This brings us to one of the things I liked less about the book, which is the bizarre disparity in what kind of actions different characters can take against this injustice. Lou is aware that his situation is unfair; everybody in the situation is aware of this. But the people who get to react against it fully – the people who get to say, holy shit, this is fucked up and dangerous and illegal as hell, this is not okay, Lou, let me get you a lawyer – are not autistic. Invariably, for some reason, they’re Lou’s neurotypical friends.
I want to be careful how I say this. It’s not that Moon thinks neurotypicals are great. There are a lot of bad NTs, like the people who devised this experiment in the first place, and Lou’s boss, and Lou’s stalker (yes, there is a stalker subplot, which if nothing else is a welcome distraction from the cure decision). There are also NTs who mean well but are mostly ineffectual, such as Lou’s immediate supervisor (who frustrates me, and that’s all I’m going to say about that). There are also good NTs. This is fine. The good NTs are, without exception, able to stand up for Lou, to insist that what’s happening to him is wrong, and to offer concrete help. They’re never ableist by accident or oblivious to an ableist issue. They even, mysteriously, know more about neurodiversity issues than Lou does:
“Lou, you’ve been holding out on us. You’re a genius.”
“It may be a splinter skill,” I say. Tom’s expression scares me; if he thinks I am a genius maybe he will not want to let me fence with them.
“Splinter skill, hooey,” Luciea says. She sounds angry; I feel my stomach clenching. “Not you,” she says quickly. “But the whole concept of splinter skills is so… antiquated. Everybody has strengths and weaknesses; everybody fails to generalize many of the skills that they have.”
All of which would also be fine, except that the other autistic people in the story never get to have these traits. The autistic people in the story have a community where they genuinely interact, and they can be confused and upset at what’s happening to them, but that’s about as far as their self-advocacy (or their advocacy for each other) ever goes.
The only autistic person who consistently and emphatically says that she does not want a cure, that a cure is not okay, is a woman named Linda. Lou and Linda don’t particularly like each other. Linda’s beliefs about autistic community are so extreme that she actively discourages Lou from making any friends who aren’t developmentally disabled; he should “be with his own kind”. Linda’s friend Emmy, who is not autistic, but has an unspecified related disability, takes these beliefs even further, and takes to following Lou and harassing him because she heard that he has a crush on an NT woman. (Emmy is not the stalker in the stalker subplot, but it’s implied that she could be. I should note here that I’m sure people with these beliefs exist somewhere, but I’ve never encountered them, and I follow a lot of activist-type people who REALLY hate cures.)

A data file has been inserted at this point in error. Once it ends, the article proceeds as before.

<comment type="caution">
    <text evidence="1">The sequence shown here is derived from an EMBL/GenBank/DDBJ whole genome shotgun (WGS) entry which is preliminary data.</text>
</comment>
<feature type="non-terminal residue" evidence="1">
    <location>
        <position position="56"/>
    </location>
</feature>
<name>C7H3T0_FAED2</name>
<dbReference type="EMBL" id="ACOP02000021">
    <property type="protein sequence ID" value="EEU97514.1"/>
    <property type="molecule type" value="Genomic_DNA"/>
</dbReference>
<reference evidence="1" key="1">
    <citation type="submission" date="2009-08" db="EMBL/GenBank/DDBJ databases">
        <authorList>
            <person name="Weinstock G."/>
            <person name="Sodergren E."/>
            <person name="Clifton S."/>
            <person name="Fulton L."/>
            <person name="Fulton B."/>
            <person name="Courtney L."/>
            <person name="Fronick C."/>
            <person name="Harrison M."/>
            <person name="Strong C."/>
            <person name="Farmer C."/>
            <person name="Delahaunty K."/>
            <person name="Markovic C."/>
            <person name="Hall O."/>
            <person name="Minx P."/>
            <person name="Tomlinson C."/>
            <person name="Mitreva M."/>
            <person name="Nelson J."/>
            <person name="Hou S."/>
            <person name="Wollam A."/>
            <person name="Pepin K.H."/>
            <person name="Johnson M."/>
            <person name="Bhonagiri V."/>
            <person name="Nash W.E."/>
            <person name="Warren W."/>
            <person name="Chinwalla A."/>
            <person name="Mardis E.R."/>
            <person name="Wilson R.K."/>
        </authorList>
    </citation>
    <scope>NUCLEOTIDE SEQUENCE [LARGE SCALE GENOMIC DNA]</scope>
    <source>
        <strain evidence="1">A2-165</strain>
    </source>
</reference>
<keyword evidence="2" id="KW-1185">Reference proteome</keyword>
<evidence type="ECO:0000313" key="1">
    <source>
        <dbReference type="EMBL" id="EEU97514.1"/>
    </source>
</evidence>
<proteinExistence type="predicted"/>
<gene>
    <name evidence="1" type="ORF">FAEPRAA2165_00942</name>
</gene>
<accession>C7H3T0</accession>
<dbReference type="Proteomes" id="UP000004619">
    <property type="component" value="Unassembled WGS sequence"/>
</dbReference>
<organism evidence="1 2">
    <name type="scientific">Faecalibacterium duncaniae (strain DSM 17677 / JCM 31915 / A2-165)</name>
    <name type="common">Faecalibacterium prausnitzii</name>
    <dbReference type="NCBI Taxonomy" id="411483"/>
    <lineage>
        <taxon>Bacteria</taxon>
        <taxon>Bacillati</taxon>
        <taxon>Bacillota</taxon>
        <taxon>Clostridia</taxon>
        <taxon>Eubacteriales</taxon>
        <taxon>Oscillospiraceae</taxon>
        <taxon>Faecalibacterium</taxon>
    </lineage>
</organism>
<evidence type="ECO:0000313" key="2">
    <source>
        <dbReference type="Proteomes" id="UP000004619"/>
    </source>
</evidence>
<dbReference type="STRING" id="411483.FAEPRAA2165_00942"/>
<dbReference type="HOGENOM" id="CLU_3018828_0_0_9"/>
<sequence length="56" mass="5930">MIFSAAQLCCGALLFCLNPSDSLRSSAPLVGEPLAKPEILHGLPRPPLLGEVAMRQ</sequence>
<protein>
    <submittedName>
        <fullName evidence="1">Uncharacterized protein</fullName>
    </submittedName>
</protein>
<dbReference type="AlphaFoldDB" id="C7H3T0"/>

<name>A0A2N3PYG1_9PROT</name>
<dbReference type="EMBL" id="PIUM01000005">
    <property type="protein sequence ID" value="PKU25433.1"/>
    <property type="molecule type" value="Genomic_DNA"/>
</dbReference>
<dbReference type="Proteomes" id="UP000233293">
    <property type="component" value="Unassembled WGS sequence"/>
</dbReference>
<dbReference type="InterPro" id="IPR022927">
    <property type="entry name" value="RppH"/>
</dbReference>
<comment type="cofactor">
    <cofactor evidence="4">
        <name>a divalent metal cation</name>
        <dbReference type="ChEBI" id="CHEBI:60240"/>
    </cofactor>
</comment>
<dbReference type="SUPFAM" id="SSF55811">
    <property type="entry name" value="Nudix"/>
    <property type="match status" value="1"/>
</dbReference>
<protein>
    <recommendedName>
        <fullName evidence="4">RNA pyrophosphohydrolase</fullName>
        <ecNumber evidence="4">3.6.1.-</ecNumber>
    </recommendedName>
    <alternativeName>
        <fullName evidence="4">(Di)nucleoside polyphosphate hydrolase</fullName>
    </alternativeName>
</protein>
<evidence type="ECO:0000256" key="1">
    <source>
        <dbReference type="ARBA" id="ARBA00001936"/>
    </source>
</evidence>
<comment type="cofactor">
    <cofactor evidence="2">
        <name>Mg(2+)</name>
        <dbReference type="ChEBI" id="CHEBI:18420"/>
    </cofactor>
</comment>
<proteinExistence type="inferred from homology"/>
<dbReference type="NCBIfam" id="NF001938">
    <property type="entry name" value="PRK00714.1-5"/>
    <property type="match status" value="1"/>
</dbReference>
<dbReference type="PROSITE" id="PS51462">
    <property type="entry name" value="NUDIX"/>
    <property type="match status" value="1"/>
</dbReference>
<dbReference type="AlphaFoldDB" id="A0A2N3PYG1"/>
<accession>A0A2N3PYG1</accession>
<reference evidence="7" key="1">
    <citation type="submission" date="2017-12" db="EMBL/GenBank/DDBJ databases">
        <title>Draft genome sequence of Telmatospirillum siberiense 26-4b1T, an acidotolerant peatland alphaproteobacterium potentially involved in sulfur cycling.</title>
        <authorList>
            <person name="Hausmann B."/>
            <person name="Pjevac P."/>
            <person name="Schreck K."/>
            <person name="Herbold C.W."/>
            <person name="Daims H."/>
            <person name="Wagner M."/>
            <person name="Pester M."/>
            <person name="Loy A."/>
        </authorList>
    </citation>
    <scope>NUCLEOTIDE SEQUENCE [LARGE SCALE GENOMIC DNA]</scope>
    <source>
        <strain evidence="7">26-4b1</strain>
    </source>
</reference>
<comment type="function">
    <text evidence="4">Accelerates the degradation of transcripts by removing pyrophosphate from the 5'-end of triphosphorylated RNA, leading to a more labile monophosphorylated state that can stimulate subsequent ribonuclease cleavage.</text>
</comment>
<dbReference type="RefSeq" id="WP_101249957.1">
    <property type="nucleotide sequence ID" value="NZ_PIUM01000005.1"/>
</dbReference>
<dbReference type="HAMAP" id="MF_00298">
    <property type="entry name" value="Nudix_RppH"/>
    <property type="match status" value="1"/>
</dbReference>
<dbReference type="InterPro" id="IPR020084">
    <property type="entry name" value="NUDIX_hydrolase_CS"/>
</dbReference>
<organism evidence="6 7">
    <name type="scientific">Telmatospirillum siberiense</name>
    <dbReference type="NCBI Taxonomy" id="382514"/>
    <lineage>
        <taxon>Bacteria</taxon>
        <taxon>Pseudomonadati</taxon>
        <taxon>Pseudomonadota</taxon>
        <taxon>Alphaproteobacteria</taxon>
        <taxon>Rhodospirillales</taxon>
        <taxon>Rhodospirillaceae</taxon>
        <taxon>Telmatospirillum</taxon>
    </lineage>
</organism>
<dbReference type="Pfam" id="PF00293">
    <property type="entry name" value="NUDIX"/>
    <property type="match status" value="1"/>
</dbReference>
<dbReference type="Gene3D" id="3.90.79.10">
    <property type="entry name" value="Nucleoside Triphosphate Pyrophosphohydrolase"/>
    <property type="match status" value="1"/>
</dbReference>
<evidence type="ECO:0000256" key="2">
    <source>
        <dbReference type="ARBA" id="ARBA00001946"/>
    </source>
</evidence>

Autistic people in “The Speed of Dark” can’t seem to advocate for themselves unless they are unlikeable extremists – and even then, their advocacy is not particularly effective. Yet several NT characters, even though it’s not clear how they learned anything about neurodiversity before knowing Lou, get to advocate for Lou perfectly.
People talk about White Saviors in fiction who somehow get to be better at solving POC’s problems than the POC themselves are. I’m tempted to call Lou’s friends Neurotypical Saviors, but that might be appropriative. Let’s just say that it does not reflect my experiences with autistic and NT people in real life.
Anyway, apart from having some neurotypical savior friends and wondering what to do about being pressured into a cure, Lou gets to do several other interesting things. He competes in a fencing tournament and does quite well! He deals with his stalker in what ends up being a satisfying manner. He has philosophical thoughts about physics. There’s a lot of material in here that’s actually pleasant to read, and Lou spends a lot of time learning and growing, finding that he can embrace change and do things he hadn’t thought he could do.
So what does the learned and grown Lou end up eventually doing about his cure decision? To talk about that, I’m afraid we will have to go behind the cut, because there are SPOILERS. Big ones. ENDING SPOILERS. Seriously – this is a book about which a LOT of people say, “I liked it except for the ending.” So to talk about what I really think of “The Speed of Dark”, I am going to have to tell you the /entire/ ending. In detail. You’ve been warned.